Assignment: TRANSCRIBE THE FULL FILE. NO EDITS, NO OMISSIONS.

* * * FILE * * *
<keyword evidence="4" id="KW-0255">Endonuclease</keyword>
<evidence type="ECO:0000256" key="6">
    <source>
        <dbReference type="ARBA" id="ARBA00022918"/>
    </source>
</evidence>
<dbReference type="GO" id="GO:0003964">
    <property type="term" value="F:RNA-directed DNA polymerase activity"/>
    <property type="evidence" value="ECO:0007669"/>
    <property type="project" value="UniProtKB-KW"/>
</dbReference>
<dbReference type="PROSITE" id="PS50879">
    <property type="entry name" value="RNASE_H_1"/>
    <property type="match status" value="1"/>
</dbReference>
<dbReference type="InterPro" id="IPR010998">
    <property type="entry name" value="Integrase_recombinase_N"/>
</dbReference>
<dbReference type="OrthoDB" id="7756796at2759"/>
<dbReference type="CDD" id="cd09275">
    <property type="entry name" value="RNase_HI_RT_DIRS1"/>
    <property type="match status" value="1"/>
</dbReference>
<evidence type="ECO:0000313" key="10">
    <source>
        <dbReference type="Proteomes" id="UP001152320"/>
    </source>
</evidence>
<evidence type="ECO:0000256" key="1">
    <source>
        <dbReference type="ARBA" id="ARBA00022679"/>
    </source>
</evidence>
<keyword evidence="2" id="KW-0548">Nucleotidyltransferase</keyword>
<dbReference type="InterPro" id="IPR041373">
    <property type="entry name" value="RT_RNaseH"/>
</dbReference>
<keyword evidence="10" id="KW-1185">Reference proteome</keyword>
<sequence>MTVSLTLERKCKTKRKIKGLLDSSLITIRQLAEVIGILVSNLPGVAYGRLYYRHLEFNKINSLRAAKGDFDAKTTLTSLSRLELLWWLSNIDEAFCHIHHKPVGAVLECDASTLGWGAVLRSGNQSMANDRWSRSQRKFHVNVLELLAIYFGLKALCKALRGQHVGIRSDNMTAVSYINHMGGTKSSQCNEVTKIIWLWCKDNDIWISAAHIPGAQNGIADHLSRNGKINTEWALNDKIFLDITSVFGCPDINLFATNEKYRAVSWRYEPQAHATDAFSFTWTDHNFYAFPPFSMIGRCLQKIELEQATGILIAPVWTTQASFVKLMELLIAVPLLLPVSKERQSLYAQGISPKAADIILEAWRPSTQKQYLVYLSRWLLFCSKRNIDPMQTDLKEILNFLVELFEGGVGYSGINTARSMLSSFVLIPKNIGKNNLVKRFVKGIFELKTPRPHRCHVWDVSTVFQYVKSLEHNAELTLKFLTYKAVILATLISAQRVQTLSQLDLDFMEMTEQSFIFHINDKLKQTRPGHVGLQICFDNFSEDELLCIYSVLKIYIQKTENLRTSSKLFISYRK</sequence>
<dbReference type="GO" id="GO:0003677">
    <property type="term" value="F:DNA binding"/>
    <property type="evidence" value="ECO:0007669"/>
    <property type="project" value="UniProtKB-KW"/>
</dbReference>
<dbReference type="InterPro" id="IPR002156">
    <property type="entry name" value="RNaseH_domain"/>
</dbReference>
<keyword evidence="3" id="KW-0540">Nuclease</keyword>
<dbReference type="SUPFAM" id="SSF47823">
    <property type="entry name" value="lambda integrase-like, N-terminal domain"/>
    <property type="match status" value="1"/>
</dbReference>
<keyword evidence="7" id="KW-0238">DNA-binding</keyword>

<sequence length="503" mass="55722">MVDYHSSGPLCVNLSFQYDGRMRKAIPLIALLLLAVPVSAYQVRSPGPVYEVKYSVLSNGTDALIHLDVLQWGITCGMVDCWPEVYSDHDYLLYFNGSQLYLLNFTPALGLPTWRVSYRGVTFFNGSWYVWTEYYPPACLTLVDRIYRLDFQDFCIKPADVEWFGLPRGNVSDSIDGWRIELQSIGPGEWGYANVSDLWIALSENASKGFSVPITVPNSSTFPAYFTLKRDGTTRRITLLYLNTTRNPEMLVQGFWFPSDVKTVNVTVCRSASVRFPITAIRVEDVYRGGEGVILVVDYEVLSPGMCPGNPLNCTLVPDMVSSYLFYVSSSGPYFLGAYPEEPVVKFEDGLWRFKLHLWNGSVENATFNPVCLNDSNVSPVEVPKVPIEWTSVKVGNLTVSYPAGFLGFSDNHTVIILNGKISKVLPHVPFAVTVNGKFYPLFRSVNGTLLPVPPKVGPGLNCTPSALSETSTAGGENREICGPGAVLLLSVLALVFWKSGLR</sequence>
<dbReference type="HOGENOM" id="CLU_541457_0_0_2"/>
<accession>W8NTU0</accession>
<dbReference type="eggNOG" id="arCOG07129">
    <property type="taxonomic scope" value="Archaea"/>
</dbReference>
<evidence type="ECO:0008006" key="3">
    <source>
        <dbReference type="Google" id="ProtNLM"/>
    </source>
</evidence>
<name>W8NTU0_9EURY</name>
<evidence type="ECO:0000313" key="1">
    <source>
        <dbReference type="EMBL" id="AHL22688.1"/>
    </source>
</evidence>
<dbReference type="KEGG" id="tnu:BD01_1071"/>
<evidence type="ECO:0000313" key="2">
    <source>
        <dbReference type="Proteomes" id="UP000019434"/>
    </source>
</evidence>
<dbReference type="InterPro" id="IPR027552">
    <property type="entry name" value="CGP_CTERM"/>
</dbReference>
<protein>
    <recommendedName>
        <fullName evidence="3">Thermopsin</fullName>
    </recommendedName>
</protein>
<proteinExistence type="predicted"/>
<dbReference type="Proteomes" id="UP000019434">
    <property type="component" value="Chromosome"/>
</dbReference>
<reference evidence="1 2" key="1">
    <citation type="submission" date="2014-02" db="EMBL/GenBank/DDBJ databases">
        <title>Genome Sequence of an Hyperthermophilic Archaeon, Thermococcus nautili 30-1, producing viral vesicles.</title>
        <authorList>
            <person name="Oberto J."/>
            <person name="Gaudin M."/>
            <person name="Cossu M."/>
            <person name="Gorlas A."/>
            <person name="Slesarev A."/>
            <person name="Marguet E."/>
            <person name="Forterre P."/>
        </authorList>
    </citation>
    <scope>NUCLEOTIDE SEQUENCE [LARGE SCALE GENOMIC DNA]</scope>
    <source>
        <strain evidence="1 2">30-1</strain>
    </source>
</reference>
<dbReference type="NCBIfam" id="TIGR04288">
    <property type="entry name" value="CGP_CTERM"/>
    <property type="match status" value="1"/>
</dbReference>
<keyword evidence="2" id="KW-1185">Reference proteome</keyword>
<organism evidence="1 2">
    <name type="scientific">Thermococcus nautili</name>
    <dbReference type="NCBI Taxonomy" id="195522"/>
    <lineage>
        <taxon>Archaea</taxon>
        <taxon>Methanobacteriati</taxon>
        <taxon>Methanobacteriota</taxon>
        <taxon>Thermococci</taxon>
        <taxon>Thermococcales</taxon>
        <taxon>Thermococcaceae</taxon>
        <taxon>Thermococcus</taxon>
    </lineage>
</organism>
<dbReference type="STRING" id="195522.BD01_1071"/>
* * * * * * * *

<keyword evidence="4" id="KW-0255">Endonuclease</keyword>
<evidence type="ECO:0000256" key="6">
    <source>
        <dbReference type="ARBA" id="ARBA00022918"/>
    </source>
</evidence>
<dbReference type="GO" id="GO:0003964">
    <property type="term" value="F:RNA-directed DNA polymerase activity"/>
    <property type="evidence" value="ECO:0007669"/>
    <property type="project" value="UniProtKB-KW"/>
</dbReference>
<dbReference type="PROSITE" id="PS50879">
    <property type="entry name" value="RNASE_H_1"/>
    <property type="match status" value="1"/>
</dbReference>
<dbReference type="InterPro" id="IPR010998">
    <property type="entry name" value="Integrase_recombinase_N"/>
</dbReference>
<dbReference type="OrthoDB" id="7756796at2759"/>
<dbReference type="CDD" id="cd09275">
    <property type="entry name" value="RNase_HI_RT_DIRS1"/>
    <property type="match status" value="1"/>
</dbReference>
<evidence type="ECO:0000313" key="10">
    <source>
        <dbReference type="Proteomes" id="UP001152320"/>
    </source>
</evidence>
<evidence type="ECO:0000256" key="1">
    <source>
        <dbReference type="ARBA" id="ARBA00022679"/>
    </source>
</evidence>
<keyword evidence="2" id="KW-0548">Nucleotidyltransferase</keyword>
<dbReference type="InterPro" id="IPR041373">
    <property type="entry name" value="RT_RNaseH"/>
</dbReference>
<keyword evidence="10" id="KW-1185">Reference proteome</keyword>
<sequence>MTVSLTLERKCKTKRKIKGLLDSSLITIRQLAEVIGILVSNLPGVAYGRLYYRHLEFNKINSLRAAKGDFDAKTTLTSLSRLELLWWLSNIDEAFCHIHHKPVGAVLECDASTLGWGAVLRSGNQSMANDRWSRSQRKFHVNVLELLAIYFGLKALCKALRGQHVGIRSDNMTAVSYINHMGGTKSSQCNEVTKIIWLWCKDNDIWISAAHIPGAQNGIADHLSRNGKINTEWALNDKIFLDITSVFGCPDINLFATNEKYRAVSWRYEPQAHATDAFSFTWTDHNFYAFPPFSMIGRCLQKIELEQATGILIAPVWTTQASFVKLMELLIAVPLLLPVSKERQSLYAQGISPKAADIILEAWRPSTQKQYLVYLSRWLLFCSKRNIDPMQTDLKEILNFLVELFEGGVGYSGINTARSMLSSFVLIPKNIGKNNLVKRFVKGIFELKTPRPHRCHVWDVSTVFQYVKSLEHNAELTLKFLTYKAVILATLISAQRVQTLSQLDLDFMEMTEQSFIFHINDKLKQTRPGHVGLQICFDNFSEDELLCIYSVLKIYIQKTENLRTSSKLFISYRK</sequence>
<dbReference type="GO" id="GO:0003677">
    <property type="term" value="F:DNA binding"/>
    <property type="evidence" value="ECO:0007669"/>
    <property type="project" value="UniProtKB-KW"/>
</dbReference>
<dbReference type="InterPro" id="IPR002156">
    <property type="entry name" value="RNaseH_domain"/>
</dbReference>
<keyword evidence="3" id="KW-0540">Nuclease</keyword>
<dbReference type="SUPFAM" id="SSF47823">
    <property type="entry name" value="lambda integrase-like, N-terminal domain"/>
    <property type="match status" value="1"/>
</dbReference>
<keyword evidence="7" id="KW-0238">DNA-binding</keyword>

<sequence length="503" mass="55722">MVDYHSSGPLCVNLSFQYDGRMRKAIPLIALLLLAVPVSAYQVRSPGPVYEVKYSVLSNGTDALIHLDVLQWGITCGMVDCWPEVYSDHDYLLYFNGSQLYLLNFTPALGLPTWRVSYRGVTFFNGSWYVWTEYYPPACLTLVDRIYRLDFQDFCIKPADVEWFGLPRGNVSDSIDGWRIELQSIGPGEWGYANVSDLWIALSENASKGFSVPITVPNSSTFPAYFTLKRDGTTRRITLLYLNTTRNPEMLVQGFWFPSDVKTVNVTVCRSASVRFPITAIRVEDVYRGGEGVILVVDYEVLSPGMCPGNPLNCTLVPDMVSSYLFYVSSSGPYFLGAYPEEPVVKFEDGLWRFKLHLWNGSVENATFNPVCLNDSNVSPVEVPKVPIEWTSVKVGNLTVSYPAGFLGFSDNHTVIILNGKISKVLPHVPFAVTVNGKFYPLFRSVNGTLLPVPPKVGPGLNCTPSALSETSTAGGENREICGPGAVLLLSVLALVFWKSGLR</sequence>
<dbReference type="HOGENOM" id="CLU_541457_0_0_2"/>
<accession>W8NTU0</accession>
<dbReference type="eggNOG" id="arCOG07129">
    <property type="taxonomic scope" value="Archaea"/>
</dbReference>
<evidence type="ECO:0008006" key="3">
    <source>
        <dbReference type="Google" id="ProtNLM"/>
    </source>
</evidence>
<name>W8NTU0_9EURY</name>
<evidence type="ECO:0000313" key="1">
    <source>
        <dbReference type="EMBL" id="AHL22688.1"/>
    </source>
</evidence>
<dbReference type="KEGG" id="tnu:BD01_1071"/>
<evidence type="ECO:0000313" key="2">
    <source>
        <dbReference type="Proteomes" id="UP000019434"/>
    </source>
</evidence>
<dbReference type="InterPro" id="IPR027552">
    <property type="entry name" value="CGP_CTERM"/>
</dbReference>
<protein>
    <recommendedName>
        <fullName evidence="3">Thermopsin</fullName>
    </recommendedName>
</protein>
<proteinExistence type="predicted"/>
<dbReference type="Proteomes" id="UP000019434">
    <property type="component" value="Chromosome"/>
</dbReference>
<reference evidence="1 2" key="1">
    <citation type="submission" date="2014-02" db="EMBL/GenBank/DDBJ databases">
        <title>Genome Sequence of an Hyperthermophilic Archaeon, Thermococcus nautili 30-1, producing viral vesicles.</title>
        <authorList>
            <person name="Oberto J."/>
            <person name="Gaudin M."/>
            <person name="Cossu M."/>
            <person name="Gorlas A."/>
            <person name="Slesarev A."/>
            <person name="Marguet E."/>
            <person name="Forterre P."/>
        </authorList>
    </citation>
    <scope>NUCLEOTIDE SEQUENCE [LARGE SCALE GENOMIC DNA]</scope>
    <source>
        <strain evidence="1 2">30-1</strain>
    </source>
</reference>
<dbReference type="NCBIfam" id="TIGR04288">
    <property type="entry name" value="CGP_CTERM"/>
    <property type="match status" value="1"/>
</dbReference>
<keyword evidence="2" id="KW-1185">Reference proteome</keyword>
<organism evidence="1 2">
    <name type="scientific">Thermococcus nautili</name>
    <dbReference type="NCBI Taxonomy" id="195522"/>
    <lineage>
        <taxon>Archaea</taxon>
        <taxon>Methanobacteriati</taxon>
        <taxon>Methanobacteriota</taxon>
        <taxon>Thermococci</taxon>
        <taxon>Thermococcales</taxon>
        <taxon>Thermococcaceae</taxon>
        <taxon>Thermococcus</taxon>
    </lineage>
</organism>
<dbReference type="STRING" id="195522.BD01_1071"/>